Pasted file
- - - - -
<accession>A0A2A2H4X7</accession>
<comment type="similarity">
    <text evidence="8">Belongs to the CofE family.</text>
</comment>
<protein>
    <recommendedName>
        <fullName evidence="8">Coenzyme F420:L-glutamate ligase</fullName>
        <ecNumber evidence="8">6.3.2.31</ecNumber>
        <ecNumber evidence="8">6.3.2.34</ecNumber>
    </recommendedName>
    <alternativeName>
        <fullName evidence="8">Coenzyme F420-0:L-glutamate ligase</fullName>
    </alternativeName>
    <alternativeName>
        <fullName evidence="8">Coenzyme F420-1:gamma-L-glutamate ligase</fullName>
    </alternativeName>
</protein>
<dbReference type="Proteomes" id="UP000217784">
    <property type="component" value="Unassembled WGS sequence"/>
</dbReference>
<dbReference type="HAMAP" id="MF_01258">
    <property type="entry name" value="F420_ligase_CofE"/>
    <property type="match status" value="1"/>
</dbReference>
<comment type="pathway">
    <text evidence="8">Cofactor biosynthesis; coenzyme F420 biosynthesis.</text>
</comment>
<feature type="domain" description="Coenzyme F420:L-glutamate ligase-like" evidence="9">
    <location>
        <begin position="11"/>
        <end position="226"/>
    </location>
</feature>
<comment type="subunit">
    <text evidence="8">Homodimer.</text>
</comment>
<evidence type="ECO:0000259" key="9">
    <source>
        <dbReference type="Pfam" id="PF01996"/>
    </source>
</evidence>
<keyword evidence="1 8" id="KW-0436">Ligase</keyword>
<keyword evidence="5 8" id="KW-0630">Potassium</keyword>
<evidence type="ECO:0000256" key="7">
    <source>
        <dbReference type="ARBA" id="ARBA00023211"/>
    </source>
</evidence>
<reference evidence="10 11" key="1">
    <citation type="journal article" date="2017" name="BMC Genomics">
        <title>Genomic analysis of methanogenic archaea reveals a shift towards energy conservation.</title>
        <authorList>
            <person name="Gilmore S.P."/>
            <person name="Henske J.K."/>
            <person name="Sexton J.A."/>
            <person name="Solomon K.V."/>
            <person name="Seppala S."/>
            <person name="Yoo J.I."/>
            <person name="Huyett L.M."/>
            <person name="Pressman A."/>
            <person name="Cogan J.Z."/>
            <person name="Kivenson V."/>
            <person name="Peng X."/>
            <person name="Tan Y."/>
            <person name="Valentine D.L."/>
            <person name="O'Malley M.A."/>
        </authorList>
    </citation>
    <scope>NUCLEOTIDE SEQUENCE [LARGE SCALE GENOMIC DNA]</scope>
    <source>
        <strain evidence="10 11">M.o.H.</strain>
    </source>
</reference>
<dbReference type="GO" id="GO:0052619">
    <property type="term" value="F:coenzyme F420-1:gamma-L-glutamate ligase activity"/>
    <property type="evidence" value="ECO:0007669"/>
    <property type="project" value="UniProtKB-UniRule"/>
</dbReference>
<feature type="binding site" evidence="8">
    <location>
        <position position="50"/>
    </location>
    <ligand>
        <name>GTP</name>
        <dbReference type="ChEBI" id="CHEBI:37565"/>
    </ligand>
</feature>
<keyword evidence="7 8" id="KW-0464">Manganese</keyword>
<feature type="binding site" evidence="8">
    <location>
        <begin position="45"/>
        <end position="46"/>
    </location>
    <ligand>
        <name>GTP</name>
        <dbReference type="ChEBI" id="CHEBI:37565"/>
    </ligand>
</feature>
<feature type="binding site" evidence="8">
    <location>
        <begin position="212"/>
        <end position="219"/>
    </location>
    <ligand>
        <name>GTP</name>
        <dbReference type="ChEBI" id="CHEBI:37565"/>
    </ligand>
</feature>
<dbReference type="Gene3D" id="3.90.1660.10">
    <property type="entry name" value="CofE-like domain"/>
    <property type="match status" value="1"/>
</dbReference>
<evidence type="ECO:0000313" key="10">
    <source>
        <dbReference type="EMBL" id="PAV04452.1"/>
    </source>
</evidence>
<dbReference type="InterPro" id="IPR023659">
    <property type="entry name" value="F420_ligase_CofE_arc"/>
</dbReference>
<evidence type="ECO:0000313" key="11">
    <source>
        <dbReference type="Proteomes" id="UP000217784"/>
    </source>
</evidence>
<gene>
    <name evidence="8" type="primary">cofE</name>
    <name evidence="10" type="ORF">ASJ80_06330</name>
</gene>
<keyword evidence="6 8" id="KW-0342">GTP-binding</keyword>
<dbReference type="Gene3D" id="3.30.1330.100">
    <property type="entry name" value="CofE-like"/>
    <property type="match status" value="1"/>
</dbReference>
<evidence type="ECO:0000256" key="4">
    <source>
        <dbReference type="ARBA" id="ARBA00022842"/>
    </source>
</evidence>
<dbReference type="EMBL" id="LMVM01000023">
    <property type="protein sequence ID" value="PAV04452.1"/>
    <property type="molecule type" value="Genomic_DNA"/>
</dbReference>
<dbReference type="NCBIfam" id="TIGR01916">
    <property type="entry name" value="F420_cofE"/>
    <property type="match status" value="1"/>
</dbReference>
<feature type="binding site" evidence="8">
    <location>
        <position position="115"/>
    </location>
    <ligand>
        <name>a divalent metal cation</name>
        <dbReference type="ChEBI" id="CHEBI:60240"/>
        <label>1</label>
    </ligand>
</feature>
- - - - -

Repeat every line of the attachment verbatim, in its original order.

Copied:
<accession>A0A2A2H4X7</accession>
<comment type="similarity">
    <text evidence="8">Belongs to the CofE family.</text>
</comment>
<protein>
    <recommendedName>
        <fullName evidence="8">Coenzyme F420:L-glutamate ligase</fullName>
        <ecNumber evidence="8">6.3.2.31</ecNumber>
        <ecNumber evidence="8">6.3.2.34</ecNumber>
    </recommendedName>
    <alternativeName>
        <fullName evidence="8">Coenzyme F420-0:L-glutamate ligase</fullName>
    </alternativeName>
    <alternativeName>
        <fullName evidence="8">Coenzyme F420-1:gamma-L-glutamate ligase</fullName>
    </alternativeName>
</protein>
<dbReference type="Proteomes" id="UP000217784">
    <property type="component" value="Unassembled WGS sequence"/>
</dbReference>
<dbReference type="HAMAP" id="MF_01258">
    <property type="entry name" value="F420_ligase_CofE"/>
    <property type="match status" value="1"/>
</dbReference>
<comment type="pathway">
    <text evidence="8">Cofactor biosynthesis; coenzyme F420 biosynthesis.</text>
</comment>
<feature type="domain" description="Coenzyme F420:L-glutamate ligase-like" evidence="9">
    <location>
        <begin position="11"/>
        <end position="226"/>
    </location>
</feature>
<comment type="subunit">
    <text evidence="8">Homodimer.</text>
</comment>
<evidence type="ECO:0000259" key="9">
    <source>
        <dbReference type="Pfam" id="PF01996"/>
    </source>
</evidence>
<keyword evidence="1 8" id="KW-0436">Ligase</keyword>
<keyword evidence="5 8" id="KW-0630">Potassium</keyword>
<evidence type="ECO:0000256" key="7">
    <source>
        <dbReference type="ARBA" id="ARBA00023211"/>
    </source>
</evidence>
<reference evidence="10 11" key="1">
    <citation type="journal article" date="2017" name="BMC Genomics">
        <title>Genomic analysis of methanogenic archaea reveals a shift towards energy conservation.</title>
        <authorList>
            <person name="Gilmore S.P."/>
            <person name="Henske J.K."/>
            <person name="Sexton J.A."/>
            <person name="Solomon K.V."/>
            <person name="Seppala S."/>
            <person name="Yoo J.I."/>
            <person name="Huyett L.M."/>
            <person name="Pressman A."/>
            <person name="Cogan J.Z."/>
            <person name="Kivenson V."/>
            <person name="Peng X."/>
            <person name="Tan Y."/>
            <person name="Valentine D.L."/>
            <person name="O'Malley M.A."/>
        </authorList>
    </citation>
    <scope>NUCLEOTIDE SEQUENCE [LARGE SCALE GENOMIC DNA]</scope>
    <source>
        <strain evidence="10 11">M.o.H.</strain>
    </source>
</reference>
<dbReference type="GO" id="GO:0052619">
    <property type="term" value="F:coenzyme F420-1:gamma-L-glutamate ligase activity"/>
    <property type="evidence" value="ECO:0007669"/>
    <property type="project" value="UniProtKB-UniRule"/>
</dbReference>
<feature type="binding site" evidence="8">
    <location>
        <position position="50"/>
    </location>
    <ligand>
        <name>GTP</name>
        <dbReference type="ChEBI" id="CHEBI:37565"/>
    </ligand>
</feature>
<keyword evidence="7 8" id="KW-0464">Manganese</keyword>
<feature type="binding site" evidence="8">
    <location>
        <begin position="45"/>
        <end position="46"/>
    </location>
    <ligand>
        <name>GTP</name>
        <dbReference type="ChEBI" id="CHEBI:37565"/>
    </ligand>
</feature>
<feature type="binding site" evidence="8">
    <location>
        <begin position="212"/>
        <end position="219"/>
    </location>
    <ligand>
        <name>GTP</name>
        <dbReference type="ChEBI" id="CHEBI:37565"/>
    </ligand>
</feature>
<dbReference type="Gene3D" id="3.90.1660.10">
    <property type="entry name" value="CofE-like domain"/>
    <property type="match status" value="1"/>
</dbReference>
<evidence type="ECO:0000313" key="10">
    <source>
        <dbReference type="EMBL" id="PAV04452.1"/>
    </source>
</evidence>
<dbReference type="InterPro" id="IPR023659">
    <property type="entry name" value="F420_ligase_CofE_arc"/>
</dbReference>
<evidence type="ECO:0000313" key="11">
    <source>
        <dbReference type="Proteomes" id="UP000217784"/>
    </source>
</evidence>
<gene>
    <name evidence="8" type="primary">cofE</name>
    <name evidence="10" type="ORF">ASJ80_06330</name>
</gene>
<keyword evidence="6 8" id="KW-0342">GTP-binding</keyword>
<dbReference type="Gene3D" id="3.30.1330.100">
    <property type="entry name" value="CofE-like"/>
    <property type="match status" value="1"/>
</dbReference>
<evidence type="ECO:0000256" key="4">
    <source>
        <dbReference type="ARBA" id="ARBA00022842"/>
    </source>
</evidence>
<dbReference type="EMBL" id="LMVM01000023">
    <property type="protein sequence ID" value="PAV04452.1"/>
    <property type="molecule type" value="Genomic_DNA"/>
</dbReference>
<dbReference type="NCBIfam" id="TIGR01916">
    <property type="entry name" value="F420_cofE"/>
    <property type="match status" value="1"/>
</dbReference>
<feature type="binding site" evidence="8">
    <location>
        <position position="115"/>
    </location>
    <ligand>
        <name>a divalent metal cation</name>
        <dbReference type="ChEBI" id="CHEBI:60240"/>
        <label>1</label>
    </ligand>
</feature>